The Arctic Council has a somewhat informal approach to politics, but the challenges it faces are very real. Monocle joins a meeting and asks two foreign ministers how they balance economic and environmental interests.
The Statler and Waldorf of Arctic politics are trying to find a diplomatic way of describing the events of the night before. Swedish foreign minister, Carl Bildt, and his Norwegian counterpart, Espen Barth Eide, had a private dinner with their fellow Arctic ministers but the morning after there are rumours of raised voices and rather a lot of swearing. Over Swedish coffee the next morning the pair give monocle a flavour of the discussion.
BILDT: I mean, back and forth, can be said; isn’t that the way of phrasing it diplomatically? Back and forth.
EIDE: I think frank and open…
BILDT: Frank and open, back and forth, lively, intense…yeah.
BILDT: Yeah, creative.
EIDE: Well, bordering on a bit destructive…
BILDT: But after midnight…
EIDE: From midnight it was creative.
The drink-fuelled dinner and the relaxed refusal to hide the evidence of an argument says a lot about the way the Arctic Council works. The issues may be serious but the atmosphere is relaxed, typified by the knitwear Bildt and Eide have chosen to wear. The dress code for the ministerial meeting in Kiruna, the northernmost town in Sweden, is “Arctic Casual” – a phrase that perfectly sums up the way the summit operates. Decisions are made by consensus, hence the late-night, four-letter-infused debate.
For a meeting of seven foreign ministers, including the US secretary of state John Kerry, there is a refreshingly calm approach to personal security. Hours before the summit begins, anyone can come and go from the unpretentious four-storey town hall. Cars park right outside; officials wander in and out. If there is a police presence it is well hidden.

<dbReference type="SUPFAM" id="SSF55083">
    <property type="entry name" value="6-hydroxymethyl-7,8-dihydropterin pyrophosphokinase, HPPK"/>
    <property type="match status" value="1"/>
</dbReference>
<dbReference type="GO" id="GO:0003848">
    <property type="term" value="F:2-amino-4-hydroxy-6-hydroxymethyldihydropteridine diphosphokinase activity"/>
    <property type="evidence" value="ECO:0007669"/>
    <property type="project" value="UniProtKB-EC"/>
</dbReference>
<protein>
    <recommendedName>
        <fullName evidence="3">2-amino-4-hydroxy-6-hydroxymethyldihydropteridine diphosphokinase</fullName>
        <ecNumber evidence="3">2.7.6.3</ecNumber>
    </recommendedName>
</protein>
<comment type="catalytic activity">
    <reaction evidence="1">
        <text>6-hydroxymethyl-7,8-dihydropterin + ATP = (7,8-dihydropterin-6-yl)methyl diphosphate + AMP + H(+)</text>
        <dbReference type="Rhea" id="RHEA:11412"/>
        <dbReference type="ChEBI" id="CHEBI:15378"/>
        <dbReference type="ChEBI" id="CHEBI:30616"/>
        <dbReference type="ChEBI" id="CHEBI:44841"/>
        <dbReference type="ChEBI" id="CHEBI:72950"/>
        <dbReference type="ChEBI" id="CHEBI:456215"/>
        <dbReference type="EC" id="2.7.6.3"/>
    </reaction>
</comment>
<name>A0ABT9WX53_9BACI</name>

At times, Kiruna can feel like the set of a particularly disturbing Swedish horror film. The quiet side roads, next to thick woodland, are covered in a thick layer of snow. The fog falls suddenly. The hills and the mine, visible on the other side of the road moments ago, disappear.
Weak yellow lights appear in the middle distance, a car slowly navigating its way through the haze.
A middle-aged woman, blonde and wrapped in Gore-Tex, emerges five feet away with a husky. This is not the sort of place one would expect to host a major political summit.
The politics may be informal but the challenges are very real. The melting of the Arctic ice caps has dramatically changed the High North. Ships can now pass through the Northern Sea Route, travelling from Asia to Europe without going through the Suez Canal.
The possibility of drilling for oil and minerals has attracted investors and worried environmentalists. There is, at times, a disconnect between the indigenous groups who live in the Arctic and the politicians around the dinner table deciding their future. At the summit, China, Japan, Korea and Singapore all become official observers, underlining the importance the rest of the world now places on the Arctic.
As the number of players grows – even if they’re sat at the back of the room – the fear is that the voices of those who call the Arctic home will be even harder to hear in future. It is something that Bildt and Eide, in one of his final official visits before losing office in September’s election, are determined to ensure does not happen.
Monocle: One of the big Arctic battles seems to be between the importance of the environment and the importance of the people who live there. Is that fair?